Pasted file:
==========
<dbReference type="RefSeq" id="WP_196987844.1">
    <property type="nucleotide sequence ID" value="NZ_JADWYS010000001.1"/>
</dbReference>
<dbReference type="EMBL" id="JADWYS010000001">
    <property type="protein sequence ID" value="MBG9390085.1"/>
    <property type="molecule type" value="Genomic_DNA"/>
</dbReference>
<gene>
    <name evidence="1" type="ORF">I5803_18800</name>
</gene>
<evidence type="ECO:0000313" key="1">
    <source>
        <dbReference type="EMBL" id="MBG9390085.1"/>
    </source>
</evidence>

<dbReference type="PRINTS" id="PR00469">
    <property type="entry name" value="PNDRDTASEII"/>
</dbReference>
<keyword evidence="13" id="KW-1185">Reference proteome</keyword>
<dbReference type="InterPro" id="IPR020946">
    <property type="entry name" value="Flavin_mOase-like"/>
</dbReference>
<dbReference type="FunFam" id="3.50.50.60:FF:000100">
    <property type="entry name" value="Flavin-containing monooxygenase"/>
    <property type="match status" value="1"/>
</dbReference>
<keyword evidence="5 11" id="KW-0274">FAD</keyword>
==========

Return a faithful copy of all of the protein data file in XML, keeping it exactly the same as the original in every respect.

<dbReference type="RefSeq" id="WP_196987844.1">
    <property type="nucleotide sequence ID" value="NZ_JADWYS010000001.1"/>
</dbReference>
<dbReference type="EMBL" id="JADWYS010000001">
    <property type="protein sequence ID" value="MBG9390085.1"/>
    <property type="molecule type" value="Genomic_DNA"/>
</dbReference>
<gene>
    <name evidence="1" type="ORF">I5803_18800</name>
</gene>
<evidence type="ECO:0000313" key="1">
    <source>
        <dbReference type="EMBL" id="MBG9390085.1"/>
    </source>
</evidence>

<dbReference type="PRINTS" id="PR00469">
    <property type="entry name" value="PNDRDTASEII"/>
</dbReference>
<keyword evidence="13" id="KW-1185">Reference proteome</keyword>
<dbReference type="InterPro" id="IPR020946">
    <property type="entry name" value="Flavin_mOase-like"/>
</dbReference>
<dbReference type="FunFam" id="3.50.50.60:FF:000100">
    <property type="entry name" value="Flavin-containing monooxygenase"/>
    <property type="match status" value="1"/>
</dbReference>
<keyword evidence="5 11" id="KW-0274">FAD</keyword>